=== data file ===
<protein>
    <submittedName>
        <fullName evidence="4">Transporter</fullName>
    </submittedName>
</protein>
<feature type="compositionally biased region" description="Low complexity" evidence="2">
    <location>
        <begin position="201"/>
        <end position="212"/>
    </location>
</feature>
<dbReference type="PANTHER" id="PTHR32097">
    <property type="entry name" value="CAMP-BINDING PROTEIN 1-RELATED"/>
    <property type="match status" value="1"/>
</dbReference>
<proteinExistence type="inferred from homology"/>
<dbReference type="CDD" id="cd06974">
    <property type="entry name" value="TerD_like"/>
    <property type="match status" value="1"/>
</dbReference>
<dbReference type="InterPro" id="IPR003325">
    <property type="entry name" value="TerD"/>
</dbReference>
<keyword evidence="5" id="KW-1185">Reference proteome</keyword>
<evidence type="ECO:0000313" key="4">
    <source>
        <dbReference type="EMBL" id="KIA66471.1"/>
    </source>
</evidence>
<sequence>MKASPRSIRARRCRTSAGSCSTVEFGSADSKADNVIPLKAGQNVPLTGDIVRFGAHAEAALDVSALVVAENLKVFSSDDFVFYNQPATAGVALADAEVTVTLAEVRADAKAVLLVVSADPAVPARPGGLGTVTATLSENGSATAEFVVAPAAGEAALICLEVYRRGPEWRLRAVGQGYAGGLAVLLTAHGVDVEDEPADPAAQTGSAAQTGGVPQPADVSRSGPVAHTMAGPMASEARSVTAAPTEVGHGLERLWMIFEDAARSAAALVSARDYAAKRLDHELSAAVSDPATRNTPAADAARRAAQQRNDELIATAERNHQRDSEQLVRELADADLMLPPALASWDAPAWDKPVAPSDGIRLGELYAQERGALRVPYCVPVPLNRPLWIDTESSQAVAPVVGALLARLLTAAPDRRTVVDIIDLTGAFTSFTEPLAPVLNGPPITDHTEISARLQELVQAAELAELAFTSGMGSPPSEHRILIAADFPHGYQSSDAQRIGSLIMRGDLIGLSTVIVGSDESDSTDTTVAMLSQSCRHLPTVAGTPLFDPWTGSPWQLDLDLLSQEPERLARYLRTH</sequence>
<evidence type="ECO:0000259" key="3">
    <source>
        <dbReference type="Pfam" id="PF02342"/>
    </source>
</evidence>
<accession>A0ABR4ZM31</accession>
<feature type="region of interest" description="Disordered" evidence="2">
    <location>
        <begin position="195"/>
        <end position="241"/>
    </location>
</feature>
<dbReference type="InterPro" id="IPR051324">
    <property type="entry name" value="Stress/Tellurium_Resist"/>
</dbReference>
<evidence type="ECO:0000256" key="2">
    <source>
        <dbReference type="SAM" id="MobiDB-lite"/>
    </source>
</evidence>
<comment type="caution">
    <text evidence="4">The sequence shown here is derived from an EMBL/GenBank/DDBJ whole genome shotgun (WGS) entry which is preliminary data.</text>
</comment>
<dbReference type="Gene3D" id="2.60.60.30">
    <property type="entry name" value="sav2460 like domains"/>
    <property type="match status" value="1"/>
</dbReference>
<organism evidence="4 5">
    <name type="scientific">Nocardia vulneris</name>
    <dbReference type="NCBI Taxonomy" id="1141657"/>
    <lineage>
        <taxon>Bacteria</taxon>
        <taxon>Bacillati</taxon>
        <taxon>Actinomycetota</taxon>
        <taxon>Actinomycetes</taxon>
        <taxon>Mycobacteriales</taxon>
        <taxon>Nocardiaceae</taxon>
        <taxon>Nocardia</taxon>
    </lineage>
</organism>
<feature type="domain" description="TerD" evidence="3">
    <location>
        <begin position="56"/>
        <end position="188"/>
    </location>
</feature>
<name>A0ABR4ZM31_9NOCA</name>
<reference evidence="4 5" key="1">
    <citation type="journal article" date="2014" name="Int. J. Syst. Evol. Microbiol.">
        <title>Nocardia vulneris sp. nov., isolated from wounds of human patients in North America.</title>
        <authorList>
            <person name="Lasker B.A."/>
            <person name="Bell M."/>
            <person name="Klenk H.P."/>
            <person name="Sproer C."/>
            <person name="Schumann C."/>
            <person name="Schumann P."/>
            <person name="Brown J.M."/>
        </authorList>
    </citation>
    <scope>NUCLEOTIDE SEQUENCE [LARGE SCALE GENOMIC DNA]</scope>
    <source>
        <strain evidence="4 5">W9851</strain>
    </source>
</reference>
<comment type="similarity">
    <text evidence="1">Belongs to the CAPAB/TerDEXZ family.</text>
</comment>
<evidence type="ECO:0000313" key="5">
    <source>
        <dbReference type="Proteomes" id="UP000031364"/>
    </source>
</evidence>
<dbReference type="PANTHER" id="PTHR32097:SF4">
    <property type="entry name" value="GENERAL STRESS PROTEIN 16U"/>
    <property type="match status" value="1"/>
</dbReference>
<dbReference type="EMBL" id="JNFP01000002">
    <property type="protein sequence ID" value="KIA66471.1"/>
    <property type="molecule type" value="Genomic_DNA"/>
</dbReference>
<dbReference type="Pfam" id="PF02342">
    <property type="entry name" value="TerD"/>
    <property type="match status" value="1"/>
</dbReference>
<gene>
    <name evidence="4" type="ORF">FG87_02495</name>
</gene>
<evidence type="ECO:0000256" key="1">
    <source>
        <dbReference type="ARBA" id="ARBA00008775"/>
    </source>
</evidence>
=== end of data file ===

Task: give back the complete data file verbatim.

<protein>
    <submittedName>
        <fullName evidence="4">Transporter</fullName>
    </submittedName>
</protein>
<feature type="compositionally biased region" description="Low complexity" evidence="2">
    <location>
        <begin position="201"/>
        <end position="212"/>
    </location>
</feature>
<dbReference type="PANTHER" id="PTHR32097">
    <property type="entry name" value="CAMP-BINDING PROTEIN 1-RELATED"/>
    <property type="match status" value="1"/>
</dbReference>
<proteinExistence type="inferred from homology"/>
<dbReference type="CDD" id="cd06974">
    <property type="entry name" value="TerD_like"/>
    <property type="match status" value="1"/>
</dbReference>
<dbReference type="InterPro" id="IPR003325">
    <property type="entry name" value="TerD"/>
</dbReference>
<keyword evidence="5" id="KW-1185">Reference proteome</keyword>
<evidence type="ECO:0000313" key="4">
    <source>
        <dbReference type="EMBL" id="KIA66471.1"/>
    </source>
</evidence>
<sequence>MKASPRSIRARRCRTSAGSCSTVEFGSADSKADNVIPLKAGQNVPLTGDIVRFGAHAEAALDVSALVVAENLKVFSSDDFVFYNQPATAGVALADAEVTVTLAEVRADAKAVLLVVSADPAVPARPGGLGTVTATLSENGSATAEFVVAPAAGEAALICLEVYRRGPEWRLRAVGQGYAGGLAVLLTAHGVDVEDEPADPAAQTGSAAQTGGVPQPADVSRSGPVAHTMAGPMASEARSVTAAPTEVGHGLERLWMIFEDAARSAAALVSARDYAAKRLDHELSAAVSDPATRNTPAADAARRAAQQRNDELIATAERNHQRDSEQLVRELADADLMLPPALASWDAPAWDKPVAPSDGIRLGELYAQERGALRVPYCVPVPLNRPLWIDTESSQAVAPVVGALLARLLTAAPDRRTVVDIIDLTGAFTSFTEPLAPVLNGPPITDHTEISARLQELVQAAELAELAFTSGMGSPPSEHRILIAADFPHGYQSSDAQRIGSLIMRGDLIGLSTVIVGSDESDSTDTTVAMLSQSCRHLPTVAGTPLFDPWTGSPWQLDLDLLSQEPERLARYLRTH</sequence>
<evidence type="ECO:0000259" key="3">
    <source>
        <dbReference type="Pfam" id="PF02342"/>
    </source>
</evidence>
<accession>A0ABR4ZM31</accession>
<feature type="region of interest" description="Disordered" evidence="2">
    <location>
        <begin position="195"/>
        <end position="241"/>
    </location>
</feature>
<dbReference type="InterPro" id="IPR051324">
    <property type="entry name" value="Stress/Tellurium_Resist"/>
</dbReference>
<evidence type="ECO:0000256" key="2">
    <source>
        <dbReference type="SAM" id="MobiDB-lite"/>
    </source>
</evidence>
<comment type="caution">
    <text evidence="4">The sequence shown here is derived from an EMBL/GenBank/DDBJ whole genome shotgun (WGS) entry which is preliminary data.</text>
</comment>
<dbReference type="Gene3D" id="2.60.60.30">
    <property type="entry name" value="sav2460 like domains"/>
    <property type="match status" value="1"/>
</dbReference>
<organism evidence="4 5">
    <name type="scientific">Nocardia vulneris</name>
    <dbReference type="NCBI Taxonomy" id="1141657"/>
    <lineage>
        <taxon>Bacteria</taxon>
        <taxon>Bacillati</taxon>
        <taxon>Actinomycetota</taxon>
        <taxon>Actinomycetes</taxon>
        <taxon>Mycobacteriales</taxon>
        <taxon>Nocardiaceae</taxon>
        <taxon>Nocardia</taxon>
    </lineage>
</organism>
<feature type="domain" description="TerD" evidence="3">
    <location>
        <begin position="56"/>
        <end position="188"/>
    </location>
</feature>
<name>A0ABR4ZM31_9NOCA</name>
<reference evidence="4 5" key="1">
    <citation type="journal article" date="2014" name="Int. J. Syst. Evol. Microbiol.">
        <title>Nocardia vulneris sp. nov., isolated from wounds of human patients in North America.</title>
        <authorList>
            <person name="Lasker B.A."/>
            <person name="Bell M."/>
            <person name="Klenk H.P."/>
            <person name="Sproer C."/>
            <person name="Schumann C."/>
            <person name="Schumann P."/>
            <person name="Brown J.M."/>
        </authorList>
    </citation>
    <scope>NUCLEOTIDE SEQUENCE [LARGE SCALE GENOMIC DNA]</scope>
    <source>
        <strain evidence="4 5">W9851</strain>
    </source>
</reference>
<comment type="similarity">
    <text evidence="1">Belongs to the CAPAB/TerDEXZ family.</text>
</comment>
<evidence type="ECO:0000313" key="5">
    <source>
        <dbReference type="Proteomes" id="UP000031364"/>
    </source>
</evidence>
<dbReference type="PANTHER" id="PTHR32097:SF4">
    <property type="entry name" value="GENERAL STRESS PROTEIN 16U"/>
    <property type="match status" value="1"/>
</dbReference>
<dbReference type="EMBL" id="JNFP01000002">
    <property type="protein sequence ID" value="KIA66471.1"/>
    <property type="molecule type" value="Genomic_DNA"/>
</dbReference>
<dbReference type="Pfam" id="PF02342">
    <property type="entry name" value="TerD"/>
    <property type="match status" value="1"/>
</dbReference>
<gene>
    <name evidence="4" type="ORF">FG87_02495</name>
</gene>
<evidence type="ECO:0000256" key="1">
    <source>
        <dbReference type="ARBA" id="ARBA00008775"/>
    </source>
</evidence>